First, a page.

Biogeographical variation in the diet of Holarctic martens (genus Martes, Mammalia: Carnivora: Mustelidae): Adaptive foraging in generalists
Zhou YB., Newman C., Xu WT., Buesching CD., Zalewski A., Kaneko Y., Macdonald DW., Xie ZQ.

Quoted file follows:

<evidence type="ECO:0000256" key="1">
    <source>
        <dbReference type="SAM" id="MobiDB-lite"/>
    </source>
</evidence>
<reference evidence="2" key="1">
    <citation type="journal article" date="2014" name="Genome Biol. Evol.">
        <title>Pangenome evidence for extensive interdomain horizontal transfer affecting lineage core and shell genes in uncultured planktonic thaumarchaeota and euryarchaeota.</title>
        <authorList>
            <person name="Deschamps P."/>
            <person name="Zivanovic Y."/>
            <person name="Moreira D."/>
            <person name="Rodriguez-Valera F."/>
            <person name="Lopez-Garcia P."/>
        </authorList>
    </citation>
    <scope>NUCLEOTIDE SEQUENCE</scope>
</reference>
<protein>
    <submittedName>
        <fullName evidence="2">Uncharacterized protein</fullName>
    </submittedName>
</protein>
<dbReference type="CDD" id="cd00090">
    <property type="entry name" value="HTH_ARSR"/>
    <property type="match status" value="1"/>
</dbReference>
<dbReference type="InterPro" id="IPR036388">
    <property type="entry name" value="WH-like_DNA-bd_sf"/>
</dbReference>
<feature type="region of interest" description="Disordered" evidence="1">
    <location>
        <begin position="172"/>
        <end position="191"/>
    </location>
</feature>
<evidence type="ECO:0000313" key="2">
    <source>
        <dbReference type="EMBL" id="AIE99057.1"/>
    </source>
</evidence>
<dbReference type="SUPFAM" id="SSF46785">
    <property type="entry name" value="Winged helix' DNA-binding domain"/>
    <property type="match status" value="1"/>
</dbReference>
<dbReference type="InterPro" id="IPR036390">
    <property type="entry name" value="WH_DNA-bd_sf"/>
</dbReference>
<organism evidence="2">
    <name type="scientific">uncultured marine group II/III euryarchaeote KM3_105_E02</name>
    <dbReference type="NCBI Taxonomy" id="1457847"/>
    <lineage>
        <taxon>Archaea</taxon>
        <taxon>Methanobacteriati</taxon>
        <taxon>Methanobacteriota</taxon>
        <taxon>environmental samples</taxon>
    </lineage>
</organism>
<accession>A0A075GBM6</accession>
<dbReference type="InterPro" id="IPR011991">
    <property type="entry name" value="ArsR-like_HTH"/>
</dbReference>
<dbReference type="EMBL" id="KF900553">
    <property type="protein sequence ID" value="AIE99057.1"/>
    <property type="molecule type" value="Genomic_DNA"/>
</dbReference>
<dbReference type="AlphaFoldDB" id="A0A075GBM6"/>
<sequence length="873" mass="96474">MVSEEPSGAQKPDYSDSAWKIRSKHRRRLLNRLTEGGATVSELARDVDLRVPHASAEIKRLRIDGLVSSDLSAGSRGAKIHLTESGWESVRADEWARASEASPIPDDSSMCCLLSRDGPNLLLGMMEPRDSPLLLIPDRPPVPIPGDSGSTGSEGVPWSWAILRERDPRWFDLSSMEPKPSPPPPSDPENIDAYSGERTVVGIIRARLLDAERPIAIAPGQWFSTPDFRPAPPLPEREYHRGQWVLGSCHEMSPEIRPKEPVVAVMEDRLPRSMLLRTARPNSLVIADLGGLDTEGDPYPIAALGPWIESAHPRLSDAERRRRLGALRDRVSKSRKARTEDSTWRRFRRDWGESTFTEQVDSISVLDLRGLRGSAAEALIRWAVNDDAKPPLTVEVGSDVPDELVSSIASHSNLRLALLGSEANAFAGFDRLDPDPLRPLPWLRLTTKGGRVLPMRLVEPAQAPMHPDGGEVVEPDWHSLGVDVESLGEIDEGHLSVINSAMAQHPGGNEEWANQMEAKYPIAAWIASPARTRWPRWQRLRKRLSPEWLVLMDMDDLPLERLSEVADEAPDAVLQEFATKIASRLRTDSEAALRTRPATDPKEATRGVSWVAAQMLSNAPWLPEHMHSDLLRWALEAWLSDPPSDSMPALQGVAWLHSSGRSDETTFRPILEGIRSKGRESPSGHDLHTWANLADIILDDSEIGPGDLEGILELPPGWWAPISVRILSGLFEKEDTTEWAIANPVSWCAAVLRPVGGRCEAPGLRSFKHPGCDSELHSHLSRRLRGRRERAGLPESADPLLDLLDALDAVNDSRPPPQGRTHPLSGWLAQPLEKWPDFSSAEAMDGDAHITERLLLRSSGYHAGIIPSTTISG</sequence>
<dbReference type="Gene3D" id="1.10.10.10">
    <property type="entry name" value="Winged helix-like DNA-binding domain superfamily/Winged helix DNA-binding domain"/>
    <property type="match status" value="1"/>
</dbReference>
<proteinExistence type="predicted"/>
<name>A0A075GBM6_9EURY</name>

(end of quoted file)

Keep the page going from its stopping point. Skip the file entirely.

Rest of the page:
Aim- Studies comparing feeding habits across a genus in different geographical regions or habitats can identify factors associated with adaptive feeding behaviour, linking key ecological traits between consumers and their environment. We investigated biogeographical patterns in dietary composition and trophic diversity across the genus Martes in relation to geographical range and environmental variables. We hypothesized that widely distributed opportunistic Martes species should demonstrate adaptive variations in dietary composition and trophic diversity relative to regional geographical location (e.g. latitude, elevation), environmental variation (e.g. temperature, rainfall, snow cover and primary productivity) and concomitant variation in food supply.Location- Europe, Asia and North America.Methods- We examined the dietary habits of martens (Martes spp.) using original data expressed as relative frequency of occurrence, and using principal components analysis to extract the main gradients in diet composition. These were then used as response variables in regression analyses, predicted from latitude or elevation. Multiple regression analyses were performed to assess the influence of food types and environmental variables on the trophic diversity index.Results- A clear latitudinal gradient in dietary composition was observed. Small mammals were the primary food type, but were less abundant in the diet of martens at lower latitude and elevation. Vegetable matter and insects were consumed more frequently in southerly and/or lower-elevation localities. Trophic diversity was lower at higher elevation, and increased with a decline in consumption of the dominant food types, i.e. rodents, fruits and insects. Trophic diversity also increased with increasing mean temperature.Main conclusions- Biogeographical variations in feeding habits across the genus Martes proved to be associated with latitude, local climate (especially temperature regime) and the availability of alternative potential foods. On an extensive geographical scale, martens respond to varying food availability by adjusting their foraging strategy and thus should be considered facultative generalists. At the species level, however, different climatic variables emerged as differentially important, indicative of adaptations to local conditions. Martes species are opportunistic and flexible feeders, and thus their conservation requires informed management, mindful of how changes in environmental conditions might influence their varied food supply. © 2010 Blackwell Publishing Ltd.